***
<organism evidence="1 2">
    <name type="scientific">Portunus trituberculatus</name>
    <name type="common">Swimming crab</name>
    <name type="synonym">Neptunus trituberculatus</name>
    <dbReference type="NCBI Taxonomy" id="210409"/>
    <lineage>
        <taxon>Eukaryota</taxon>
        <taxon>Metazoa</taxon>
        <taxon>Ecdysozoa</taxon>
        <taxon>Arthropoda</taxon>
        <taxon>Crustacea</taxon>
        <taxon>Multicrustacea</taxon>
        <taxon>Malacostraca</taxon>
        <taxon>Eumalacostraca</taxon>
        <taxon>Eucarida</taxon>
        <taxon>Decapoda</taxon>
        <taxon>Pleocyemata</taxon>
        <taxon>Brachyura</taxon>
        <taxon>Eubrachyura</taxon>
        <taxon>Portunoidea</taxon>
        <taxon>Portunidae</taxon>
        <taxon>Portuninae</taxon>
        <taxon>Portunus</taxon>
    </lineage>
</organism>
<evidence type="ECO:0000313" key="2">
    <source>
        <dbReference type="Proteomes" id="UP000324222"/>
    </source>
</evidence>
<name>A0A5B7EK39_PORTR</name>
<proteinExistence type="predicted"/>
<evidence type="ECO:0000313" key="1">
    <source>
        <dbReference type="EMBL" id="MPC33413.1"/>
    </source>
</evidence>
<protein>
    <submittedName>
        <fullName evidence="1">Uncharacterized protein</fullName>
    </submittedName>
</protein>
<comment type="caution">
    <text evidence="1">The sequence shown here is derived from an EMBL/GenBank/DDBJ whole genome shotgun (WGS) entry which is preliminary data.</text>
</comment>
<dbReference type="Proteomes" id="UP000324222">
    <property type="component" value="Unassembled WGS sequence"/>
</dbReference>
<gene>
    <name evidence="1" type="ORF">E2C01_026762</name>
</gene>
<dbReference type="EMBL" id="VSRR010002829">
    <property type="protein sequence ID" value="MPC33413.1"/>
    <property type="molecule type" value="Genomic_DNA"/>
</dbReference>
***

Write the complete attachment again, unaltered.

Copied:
<organism evidence="1 2">
    <name type="scientific">Portunus trituberculatus</name>
    <name type="common">Swimming crab</name>
    <name type="synonym">Neptunus trituberculatus</name>
    <dbReference type="NCBI Taxonomy" id="210409"/>
    <lineage>
        <taxon>Eukaryota</taxon>
        <taxon>Metazoa</taxon>
        <taxon>Ecdysozoa</taxon>
        <taxon>Arthropoda</taxon>
        <taxon>Crustacea</taxon>
        <taxon>Multicrustacea</taxon>
        <taxon>Malacostraca</taxon>
        <taxon>Eumalacostraca</taxon>
        <taxon>Eucarida</taxon>
        <taxon>Decapoda</taxon>
        <taxon>Pleocyemata</taxon>
        <taxon>Brachyura</taxon>
        <taxon>Eubrachyura</taxon>
        <taxon>Portunoidea</taxon>
        <taxon>Portunidae</taxon>
        <taxon>Portuninae</taxon>
        <taxon>Portunus</taxon>
    </lineage>
</organism>
<evidence type="ECO:0000313" key="2">
    <source>
        <dbReference type="Proteomes" id="UP000324222"/>
    </source>
</evidence>
<name>A0A5B7EK39_PORTR</name>
<proteinExistence type="predicted"/>
<evidence type="ECO:0000313" key="1">
    <source>
        <dbReference type="EMBL" id="MPC33413.1"/>
    </source>
</evidence>
<protein>
    <submittedName>
        <fullName evidence="1">Uncharacterized protein</fullName>
    </submittedName>
</protein>
<comment type="caution">
    <text evidence="1">The sequence shown here is derived from an EMBL/GenBank/DDBJ whole genome shotgun (WGS) entry which is preliminary data.</text>
</comment>
<dbReference type="Proteomes" id="UP000324222">
    <property type="component" value="Unassembled WGS sequence"/>
</dbReference>
<gene>
    <name evidence="1" type="ORF">E2C01_026762</name>
</gene>
<dbReference type="EMBL" id="VSRR010002829">
    <property type="protein sequence ID" value="MPC33413.1"/>
    <property type="molecule type" value="Genomic_DNA"/>
</dbReference>